Understanding multiple spatial and temporal scales in brain information processing based on in-vivo experimentation, computational analysis and computational synthesis
The project is focused on the interdependency between microscopic function of individual neurons, their mesoscopic interrelation and the resulting macroscopic organization. The implementation of simultaneous recordings at different scales will provide new insights into the emergence of collective cortical network behaviour. On one hand, the goal is to find cases where the dynamics of the full system can be explained on the basis of lower dimension observables suggestive of complexity reduction. On the other hand, the demonstration of modulation of microscopic properties by the instantaneous network state or the imposed statistics of the external drive would provide evidence for immergence, specific of the nested hierarchy between the various levels of integration. Such a multiscale analysis has never been done previously in the context of complexity studies and will provide essential information to understand the nested non-linear dynamical mechanisms, which lead to the genesis of the macroscopic regularity classically reported in the functional organization of cortical structures.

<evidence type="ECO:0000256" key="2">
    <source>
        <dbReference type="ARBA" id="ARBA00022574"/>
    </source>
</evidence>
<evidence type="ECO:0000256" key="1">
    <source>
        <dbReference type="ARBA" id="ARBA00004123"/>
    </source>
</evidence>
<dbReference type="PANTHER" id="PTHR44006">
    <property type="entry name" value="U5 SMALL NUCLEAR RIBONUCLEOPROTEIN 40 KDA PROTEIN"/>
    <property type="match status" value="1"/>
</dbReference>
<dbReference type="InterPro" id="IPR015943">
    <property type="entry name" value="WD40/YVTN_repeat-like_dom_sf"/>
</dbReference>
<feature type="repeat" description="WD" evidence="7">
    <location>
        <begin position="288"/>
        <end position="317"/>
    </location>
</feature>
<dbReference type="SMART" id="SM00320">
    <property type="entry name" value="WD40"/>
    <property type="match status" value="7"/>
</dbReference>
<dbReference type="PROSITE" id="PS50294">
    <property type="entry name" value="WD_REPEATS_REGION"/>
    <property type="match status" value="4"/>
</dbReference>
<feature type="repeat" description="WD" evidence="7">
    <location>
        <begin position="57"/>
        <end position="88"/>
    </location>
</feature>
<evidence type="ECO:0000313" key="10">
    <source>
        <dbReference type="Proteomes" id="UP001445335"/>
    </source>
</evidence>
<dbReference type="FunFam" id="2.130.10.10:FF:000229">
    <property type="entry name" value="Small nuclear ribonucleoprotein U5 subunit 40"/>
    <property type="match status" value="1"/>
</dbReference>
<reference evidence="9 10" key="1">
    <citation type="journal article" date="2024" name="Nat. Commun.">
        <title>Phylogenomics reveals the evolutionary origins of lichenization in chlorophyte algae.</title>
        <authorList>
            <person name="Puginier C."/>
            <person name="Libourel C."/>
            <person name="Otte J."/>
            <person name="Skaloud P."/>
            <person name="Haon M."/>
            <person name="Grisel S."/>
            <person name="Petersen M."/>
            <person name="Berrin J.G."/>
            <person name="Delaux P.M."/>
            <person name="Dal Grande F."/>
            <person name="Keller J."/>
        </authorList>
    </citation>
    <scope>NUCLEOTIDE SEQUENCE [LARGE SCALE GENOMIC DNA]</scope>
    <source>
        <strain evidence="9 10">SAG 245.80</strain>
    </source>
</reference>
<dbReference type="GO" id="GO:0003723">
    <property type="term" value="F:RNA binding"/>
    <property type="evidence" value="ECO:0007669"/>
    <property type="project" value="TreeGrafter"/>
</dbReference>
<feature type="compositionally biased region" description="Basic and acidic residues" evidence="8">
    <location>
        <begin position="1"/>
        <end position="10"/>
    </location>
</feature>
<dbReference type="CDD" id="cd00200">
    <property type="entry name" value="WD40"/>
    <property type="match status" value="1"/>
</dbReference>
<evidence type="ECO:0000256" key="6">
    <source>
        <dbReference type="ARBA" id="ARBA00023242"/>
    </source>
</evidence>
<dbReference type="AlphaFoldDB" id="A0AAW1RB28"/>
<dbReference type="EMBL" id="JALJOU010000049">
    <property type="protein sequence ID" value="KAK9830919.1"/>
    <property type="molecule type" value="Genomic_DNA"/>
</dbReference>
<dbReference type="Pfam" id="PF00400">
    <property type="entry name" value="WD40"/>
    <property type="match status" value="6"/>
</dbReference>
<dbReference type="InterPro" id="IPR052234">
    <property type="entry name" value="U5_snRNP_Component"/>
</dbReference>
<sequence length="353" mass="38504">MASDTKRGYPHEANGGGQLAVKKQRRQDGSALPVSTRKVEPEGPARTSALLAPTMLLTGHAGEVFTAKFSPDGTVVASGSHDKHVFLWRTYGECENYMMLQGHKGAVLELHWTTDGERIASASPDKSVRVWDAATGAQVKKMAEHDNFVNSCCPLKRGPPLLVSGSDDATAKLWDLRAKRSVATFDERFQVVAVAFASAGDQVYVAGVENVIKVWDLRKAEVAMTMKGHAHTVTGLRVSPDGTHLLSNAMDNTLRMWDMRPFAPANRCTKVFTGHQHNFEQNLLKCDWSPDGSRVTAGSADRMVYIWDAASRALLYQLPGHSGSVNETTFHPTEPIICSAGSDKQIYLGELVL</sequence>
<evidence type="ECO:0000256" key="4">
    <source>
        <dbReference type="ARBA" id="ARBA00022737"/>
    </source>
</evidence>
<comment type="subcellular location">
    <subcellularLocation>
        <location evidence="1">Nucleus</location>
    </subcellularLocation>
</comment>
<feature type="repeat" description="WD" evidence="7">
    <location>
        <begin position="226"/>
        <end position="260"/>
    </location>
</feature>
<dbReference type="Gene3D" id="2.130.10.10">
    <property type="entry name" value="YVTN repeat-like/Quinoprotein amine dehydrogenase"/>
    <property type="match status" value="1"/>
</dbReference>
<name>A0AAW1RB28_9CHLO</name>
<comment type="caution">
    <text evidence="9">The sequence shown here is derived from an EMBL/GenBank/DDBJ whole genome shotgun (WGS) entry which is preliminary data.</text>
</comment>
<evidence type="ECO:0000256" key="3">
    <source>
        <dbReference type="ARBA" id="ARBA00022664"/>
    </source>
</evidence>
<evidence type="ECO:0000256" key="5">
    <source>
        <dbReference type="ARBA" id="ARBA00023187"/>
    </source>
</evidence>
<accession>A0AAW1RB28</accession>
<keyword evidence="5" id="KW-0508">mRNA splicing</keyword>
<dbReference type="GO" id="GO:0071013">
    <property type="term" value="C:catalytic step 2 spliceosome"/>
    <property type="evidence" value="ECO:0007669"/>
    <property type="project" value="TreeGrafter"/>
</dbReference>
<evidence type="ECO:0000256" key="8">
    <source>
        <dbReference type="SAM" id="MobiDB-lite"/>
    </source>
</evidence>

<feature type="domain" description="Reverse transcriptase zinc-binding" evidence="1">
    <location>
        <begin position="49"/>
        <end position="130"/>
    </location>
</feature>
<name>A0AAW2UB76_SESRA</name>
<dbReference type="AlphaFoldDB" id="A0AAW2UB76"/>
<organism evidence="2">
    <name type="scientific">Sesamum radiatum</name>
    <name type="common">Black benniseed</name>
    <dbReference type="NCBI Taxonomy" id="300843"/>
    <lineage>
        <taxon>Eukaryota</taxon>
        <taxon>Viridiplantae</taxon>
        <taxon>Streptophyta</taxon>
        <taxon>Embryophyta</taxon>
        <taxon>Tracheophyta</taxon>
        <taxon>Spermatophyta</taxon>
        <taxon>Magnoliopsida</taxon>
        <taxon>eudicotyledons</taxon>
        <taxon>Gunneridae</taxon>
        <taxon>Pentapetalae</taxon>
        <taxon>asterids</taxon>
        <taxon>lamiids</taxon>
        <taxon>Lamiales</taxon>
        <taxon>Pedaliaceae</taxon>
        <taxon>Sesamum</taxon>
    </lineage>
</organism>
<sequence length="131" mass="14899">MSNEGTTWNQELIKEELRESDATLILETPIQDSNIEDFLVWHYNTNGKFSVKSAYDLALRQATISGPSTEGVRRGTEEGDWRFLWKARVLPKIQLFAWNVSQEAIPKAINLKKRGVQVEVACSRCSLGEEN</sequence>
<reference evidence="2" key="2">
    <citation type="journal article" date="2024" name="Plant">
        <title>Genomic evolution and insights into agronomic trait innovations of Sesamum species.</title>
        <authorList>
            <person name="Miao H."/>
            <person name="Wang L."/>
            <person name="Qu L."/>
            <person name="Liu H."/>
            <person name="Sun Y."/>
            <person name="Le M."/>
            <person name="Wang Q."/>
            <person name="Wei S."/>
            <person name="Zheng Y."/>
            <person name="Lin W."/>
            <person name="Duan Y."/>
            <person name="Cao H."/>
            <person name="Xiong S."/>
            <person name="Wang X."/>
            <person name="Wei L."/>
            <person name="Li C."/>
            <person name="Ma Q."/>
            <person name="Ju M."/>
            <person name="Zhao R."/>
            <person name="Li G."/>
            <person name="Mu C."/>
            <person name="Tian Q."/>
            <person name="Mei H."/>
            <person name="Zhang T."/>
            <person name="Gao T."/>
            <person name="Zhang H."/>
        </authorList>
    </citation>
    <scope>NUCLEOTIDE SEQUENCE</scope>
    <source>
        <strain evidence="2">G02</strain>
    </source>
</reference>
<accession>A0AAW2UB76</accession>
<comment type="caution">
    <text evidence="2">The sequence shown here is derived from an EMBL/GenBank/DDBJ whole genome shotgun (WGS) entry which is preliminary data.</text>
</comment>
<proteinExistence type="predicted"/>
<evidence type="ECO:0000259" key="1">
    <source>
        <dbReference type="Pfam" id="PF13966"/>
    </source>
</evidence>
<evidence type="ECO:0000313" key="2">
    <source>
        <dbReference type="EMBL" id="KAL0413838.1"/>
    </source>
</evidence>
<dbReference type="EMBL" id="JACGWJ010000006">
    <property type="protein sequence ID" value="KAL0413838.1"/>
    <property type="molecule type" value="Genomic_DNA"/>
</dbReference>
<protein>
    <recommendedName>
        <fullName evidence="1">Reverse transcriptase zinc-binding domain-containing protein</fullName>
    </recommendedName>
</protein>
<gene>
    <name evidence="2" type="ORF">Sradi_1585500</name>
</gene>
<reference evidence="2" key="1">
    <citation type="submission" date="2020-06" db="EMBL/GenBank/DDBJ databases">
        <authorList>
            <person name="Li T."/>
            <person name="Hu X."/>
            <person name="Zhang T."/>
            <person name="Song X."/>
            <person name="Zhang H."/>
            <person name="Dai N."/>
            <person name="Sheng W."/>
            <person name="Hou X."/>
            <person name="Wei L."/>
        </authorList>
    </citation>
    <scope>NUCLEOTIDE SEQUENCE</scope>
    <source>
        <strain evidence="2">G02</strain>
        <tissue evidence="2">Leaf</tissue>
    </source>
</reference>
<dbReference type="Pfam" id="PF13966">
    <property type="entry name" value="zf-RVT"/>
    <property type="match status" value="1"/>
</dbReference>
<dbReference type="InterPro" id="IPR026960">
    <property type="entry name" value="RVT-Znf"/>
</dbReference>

BrainScaleS plans to develop new mathematical concepts and tools to explain the experimental data on multi-scale dynamics and information processing of neural systems in-vivo. Three different approaches will be pursued: (1) A mean-field theory able to connect microscopic aspects with macroscopic properties of large populations of neurons. (2) A theoretical understanding of the interaction of synaptic plasticity on the micro-scale with macroscopic network states, the temporal and spatial dynamics of neuromodulators and learning behaviour in living organisms on the macroscale. (3) A study of probabilistic inference and learning in large Bayesian networks as a framework for understanding the dynamics and information flow as well as the characteristic trial-to-trial variability of neural systems in-vivo.